Någon la en sten på en annan sten, men det är inte mina stenar, det är stenarnas stenar och det som är materiellt har en livslängd i att de löses upp i mindre beståndsdelar vid någon tidspunkt och omvandlas till annat.


Someone put a stone on another stone; but they are not my stones, they are the stone’s stones, and that which is material has a lifespan that will sooner or later dissolve into smaller parts and become transformed into something else.

Ongoing project within the program Cultural Documents in Filignano, Italy
2015 >

Installation view: Cultural Documents Artists’ Studios, Cultural Documents, Filignano, Piazza Municipio, Filignano, Italy 

Cultural Documents ︎

Material list: Cedar root system that I got from a family in the village, I also got help from the farmer, Bruno, to move them with his tractor to the work space, walnut wood, a sledgehammer and a large key. Olives, twigs, flowers and garbage from the garden, a kitchen towel, pig bones from the dish ”stinko de maiale” from the restaurant in the village, wood glue, old sour red wine, brushes, glass containers, small yellow bowls, a sprout from a porcupine that I found in the mountains above the village, sandals, rope, walking sticks that walked up several mountains the year before, metal tools, sponge painted with the pink local flower ”bella di notte”, lemon wood, scents from greenery and herbs from the garden,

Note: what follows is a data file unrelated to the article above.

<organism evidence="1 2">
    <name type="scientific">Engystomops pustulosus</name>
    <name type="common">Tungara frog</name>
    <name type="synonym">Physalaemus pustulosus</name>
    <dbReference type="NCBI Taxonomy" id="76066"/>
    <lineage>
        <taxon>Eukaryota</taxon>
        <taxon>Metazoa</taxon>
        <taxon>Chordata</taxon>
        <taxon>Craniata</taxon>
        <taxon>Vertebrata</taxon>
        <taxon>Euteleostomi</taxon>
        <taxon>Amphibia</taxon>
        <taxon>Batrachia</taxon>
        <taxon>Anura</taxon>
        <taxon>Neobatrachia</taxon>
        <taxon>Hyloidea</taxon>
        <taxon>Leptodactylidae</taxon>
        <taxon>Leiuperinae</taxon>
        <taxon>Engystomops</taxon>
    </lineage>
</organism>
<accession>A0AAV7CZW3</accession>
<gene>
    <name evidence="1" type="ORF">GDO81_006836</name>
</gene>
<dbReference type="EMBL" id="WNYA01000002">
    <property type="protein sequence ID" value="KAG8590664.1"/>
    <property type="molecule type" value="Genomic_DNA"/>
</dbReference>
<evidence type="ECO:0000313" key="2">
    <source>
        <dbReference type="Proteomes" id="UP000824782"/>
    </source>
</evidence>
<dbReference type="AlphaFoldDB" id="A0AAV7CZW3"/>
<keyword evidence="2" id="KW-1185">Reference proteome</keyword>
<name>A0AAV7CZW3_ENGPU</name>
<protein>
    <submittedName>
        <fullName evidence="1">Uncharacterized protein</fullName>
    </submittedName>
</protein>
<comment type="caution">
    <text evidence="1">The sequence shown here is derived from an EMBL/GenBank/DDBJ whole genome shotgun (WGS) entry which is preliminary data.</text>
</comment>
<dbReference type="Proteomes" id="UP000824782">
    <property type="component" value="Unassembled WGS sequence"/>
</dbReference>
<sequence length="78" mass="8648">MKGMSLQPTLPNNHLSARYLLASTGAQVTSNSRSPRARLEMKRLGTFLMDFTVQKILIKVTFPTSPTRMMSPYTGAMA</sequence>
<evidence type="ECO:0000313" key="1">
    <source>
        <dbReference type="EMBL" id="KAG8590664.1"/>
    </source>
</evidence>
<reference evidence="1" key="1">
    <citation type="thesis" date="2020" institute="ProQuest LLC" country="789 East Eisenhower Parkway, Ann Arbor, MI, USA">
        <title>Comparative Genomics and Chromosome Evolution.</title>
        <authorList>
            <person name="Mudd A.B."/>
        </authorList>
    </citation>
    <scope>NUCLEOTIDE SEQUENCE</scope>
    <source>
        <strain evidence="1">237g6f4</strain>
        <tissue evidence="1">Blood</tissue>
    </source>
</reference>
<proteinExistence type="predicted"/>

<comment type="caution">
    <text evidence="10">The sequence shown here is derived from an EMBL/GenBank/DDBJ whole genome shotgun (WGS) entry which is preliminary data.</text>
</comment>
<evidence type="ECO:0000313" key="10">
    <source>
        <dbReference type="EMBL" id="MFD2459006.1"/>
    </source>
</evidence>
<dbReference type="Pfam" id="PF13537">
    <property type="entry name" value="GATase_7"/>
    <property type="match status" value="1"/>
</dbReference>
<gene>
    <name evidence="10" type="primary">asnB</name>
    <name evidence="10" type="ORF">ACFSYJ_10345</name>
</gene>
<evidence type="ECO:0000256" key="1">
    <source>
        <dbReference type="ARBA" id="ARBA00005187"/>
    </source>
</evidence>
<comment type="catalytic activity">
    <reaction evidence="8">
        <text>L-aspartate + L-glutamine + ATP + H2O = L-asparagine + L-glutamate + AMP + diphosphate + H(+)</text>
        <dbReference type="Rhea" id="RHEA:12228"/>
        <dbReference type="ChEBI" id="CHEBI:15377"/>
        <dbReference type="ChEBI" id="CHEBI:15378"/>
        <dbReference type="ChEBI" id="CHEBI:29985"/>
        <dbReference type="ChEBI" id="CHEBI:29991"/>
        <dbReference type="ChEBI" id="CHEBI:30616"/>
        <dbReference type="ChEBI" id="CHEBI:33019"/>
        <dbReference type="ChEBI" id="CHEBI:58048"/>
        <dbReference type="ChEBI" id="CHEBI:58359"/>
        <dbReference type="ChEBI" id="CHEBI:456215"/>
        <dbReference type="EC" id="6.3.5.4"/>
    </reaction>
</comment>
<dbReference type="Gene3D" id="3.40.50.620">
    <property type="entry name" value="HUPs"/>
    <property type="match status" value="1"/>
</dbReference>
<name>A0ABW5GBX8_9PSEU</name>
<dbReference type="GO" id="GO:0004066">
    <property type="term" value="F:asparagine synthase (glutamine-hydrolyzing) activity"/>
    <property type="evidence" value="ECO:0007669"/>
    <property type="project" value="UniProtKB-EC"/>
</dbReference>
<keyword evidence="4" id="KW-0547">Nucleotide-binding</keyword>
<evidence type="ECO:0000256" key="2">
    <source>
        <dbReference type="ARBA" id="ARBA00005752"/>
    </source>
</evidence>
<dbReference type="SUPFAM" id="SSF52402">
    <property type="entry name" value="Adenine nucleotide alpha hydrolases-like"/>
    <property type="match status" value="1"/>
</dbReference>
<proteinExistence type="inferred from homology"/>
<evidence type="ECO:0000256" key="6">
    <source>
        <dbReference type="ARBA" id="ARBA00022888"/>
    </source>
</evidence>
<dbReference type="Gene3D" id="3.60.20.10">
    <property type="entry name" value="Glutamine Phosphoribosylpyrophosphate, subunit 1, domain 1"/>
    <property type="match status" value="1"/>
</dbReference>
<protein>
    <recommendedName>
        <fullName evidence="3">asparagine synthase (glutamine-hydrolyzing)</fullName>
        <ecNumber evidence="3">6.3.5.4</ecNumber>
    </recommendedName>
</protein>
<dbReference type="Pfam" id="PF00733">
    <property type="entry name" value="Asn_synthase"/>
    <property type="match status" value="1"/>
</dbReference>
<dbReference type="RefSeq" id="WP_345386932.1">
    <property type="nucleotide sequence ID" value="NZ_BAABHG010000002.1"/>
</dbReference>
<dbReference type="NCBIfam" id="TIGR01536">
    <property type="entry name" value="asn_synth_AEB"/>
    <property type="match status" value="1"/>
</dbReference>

scent from drying red wine, scent from freshly worked cedar wood, an appropriated stick in the ceiling with small pieces of threads attached to it, two flower pots with flowers, a black local snake that I found dead in the basement, a marble sheet that shows a hole in the door behind it in sun light that simmers through, a painting with snake skin, red wine and wood glue, a chainsaw chain, the tip of a hand saw, a grinding wheel, two powerful lights in the basement that lighted up two grids from underneath which has been used to throw down grapes to make wine in the basement in older days, furniture oil and a mended garage door.

Photo credits: Lena Bergendahl and Max Ockborn

With support from Helge Ax:son Johnsons Foundation